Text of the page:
It is important to demonstrate the robustness and stability issues of the circadian system and associated oscillation patterns. There are many possible states in the systems, and it is difficult to explore all of them and the associated global nature of the network [3–12]. Fortunately, not all the states have the same weights or probabilities of occurring, due to the intrinsic statistical fluctuations from the finite number of molecules in the cell and external fluctuations from highly dynamical and inhomogeneous environments in the cell [13–20].

Therefore, instead of the averaged deterministic network of chemical rate equations, we developed a probabilistic description to model the corresponding cellular process taking into accounts of the intrinsic and external fluctuations. This can be realized by constructing a master equation for the intrinsic fluctuations or the diffusion equation for external fluctuations of the time dependent evolution probability rather than the average concentration for the corresponding deterministic chemical reaction network equations[16, 21–25]. Even for the intrinsic fluctuations, we can simplify the master equation into a Fokker-Plank diffusion-like equation in the weak noise limit representing typical kinetic Markovian behavior with concentration dependent diffusion coefficients[26]. So here we use the diffusion equation to approximate the system probabilistically under the influence of either internal or external fluctuations.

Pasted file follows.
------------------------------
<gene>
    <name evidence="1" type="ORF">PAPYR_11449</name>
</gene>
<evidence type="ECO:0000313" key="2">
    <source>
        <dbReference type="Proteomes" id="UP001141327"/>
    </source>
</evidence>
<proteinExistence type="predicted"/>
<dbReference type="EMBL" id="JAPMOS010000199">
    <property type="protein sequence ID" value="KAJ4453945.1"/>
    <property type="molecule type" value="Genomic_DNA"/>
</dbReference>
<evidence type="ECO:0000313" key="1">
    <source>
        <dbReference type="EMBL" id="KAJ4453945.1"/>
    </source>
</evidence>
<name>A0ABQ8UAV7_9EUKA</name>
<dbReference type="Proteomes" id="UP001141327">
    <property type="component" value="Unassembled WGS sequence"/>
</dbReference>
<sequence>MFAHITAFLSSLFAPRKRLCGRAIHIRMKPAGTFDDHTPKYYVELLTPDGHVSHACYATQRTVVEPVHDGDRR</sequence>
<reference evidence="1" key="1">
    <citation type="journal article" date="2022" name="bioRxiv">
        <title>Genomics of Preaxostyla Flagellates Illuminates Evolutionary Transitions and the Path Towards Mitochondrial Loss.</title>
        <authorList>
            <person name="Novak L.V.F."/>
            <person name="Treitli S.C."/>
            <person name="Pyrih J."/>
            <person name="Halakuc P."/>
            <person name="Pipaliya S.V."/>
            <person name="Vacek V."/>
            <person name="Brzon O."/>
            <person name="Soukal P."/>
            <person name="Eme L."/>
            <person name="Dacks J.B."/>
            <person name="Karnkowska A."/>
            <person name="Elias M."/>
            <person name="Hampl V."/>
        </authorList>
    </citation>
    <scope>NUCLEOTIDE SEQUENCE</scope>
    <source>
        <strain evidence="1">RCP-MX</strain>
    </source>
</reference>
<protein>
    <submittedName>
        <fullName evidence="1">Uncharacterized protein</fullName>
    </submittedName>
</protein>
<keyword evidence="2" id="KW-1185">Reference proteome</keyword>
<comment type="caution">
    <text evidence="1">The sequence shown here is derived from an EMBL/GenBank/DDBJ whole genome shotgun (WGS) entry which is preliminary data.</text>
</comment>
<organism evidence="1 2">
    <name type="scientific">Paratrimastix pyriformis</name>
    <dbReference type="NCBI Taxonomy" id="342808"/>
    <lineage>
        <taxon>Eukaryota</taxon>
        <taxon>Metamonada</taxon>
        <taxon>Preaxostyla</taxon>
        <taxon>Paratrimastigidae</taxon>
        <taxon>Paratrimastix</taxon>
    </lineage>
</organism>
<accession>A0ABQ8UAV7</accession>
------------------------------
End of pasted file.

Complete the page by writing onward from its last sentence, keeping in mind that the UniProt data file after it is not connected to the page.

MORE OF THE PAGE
By solving the Fokker-Plank diffusion equation, we can obtain the probability distribution in protein concentrations evolving in time. We can also uncover the long-time steady-state probability of this chemical reaction network in analogy to the equilibrium system, where the global thermodynamic properties can be explored using the inherent interaction potentials. We will study the global stability by exploring the underlying potential landscape for the above-mentioned non-equilibrium protein network. The generalized potential energy can be shown to be closely associated with the steady state probability of the non-equilibrium network in general and has been applied to a few systems[3–12, 21, 22, 27–29]. Once the network problem is formulated in terms of the generalized potential function or potential landscape, the issue of the global stability or robustness is much easier to address[8, 30]. We notice that although the individual averaged deterministic trajectories of a non-linear chemical reaction system might be very chaotic and complex, the corresponding statistical probabilistic distributions or the underlying landscapes which are dictated by the linear evolution equations (master equations or diffusion equations), are usually quite ordered and can often be characterized globally.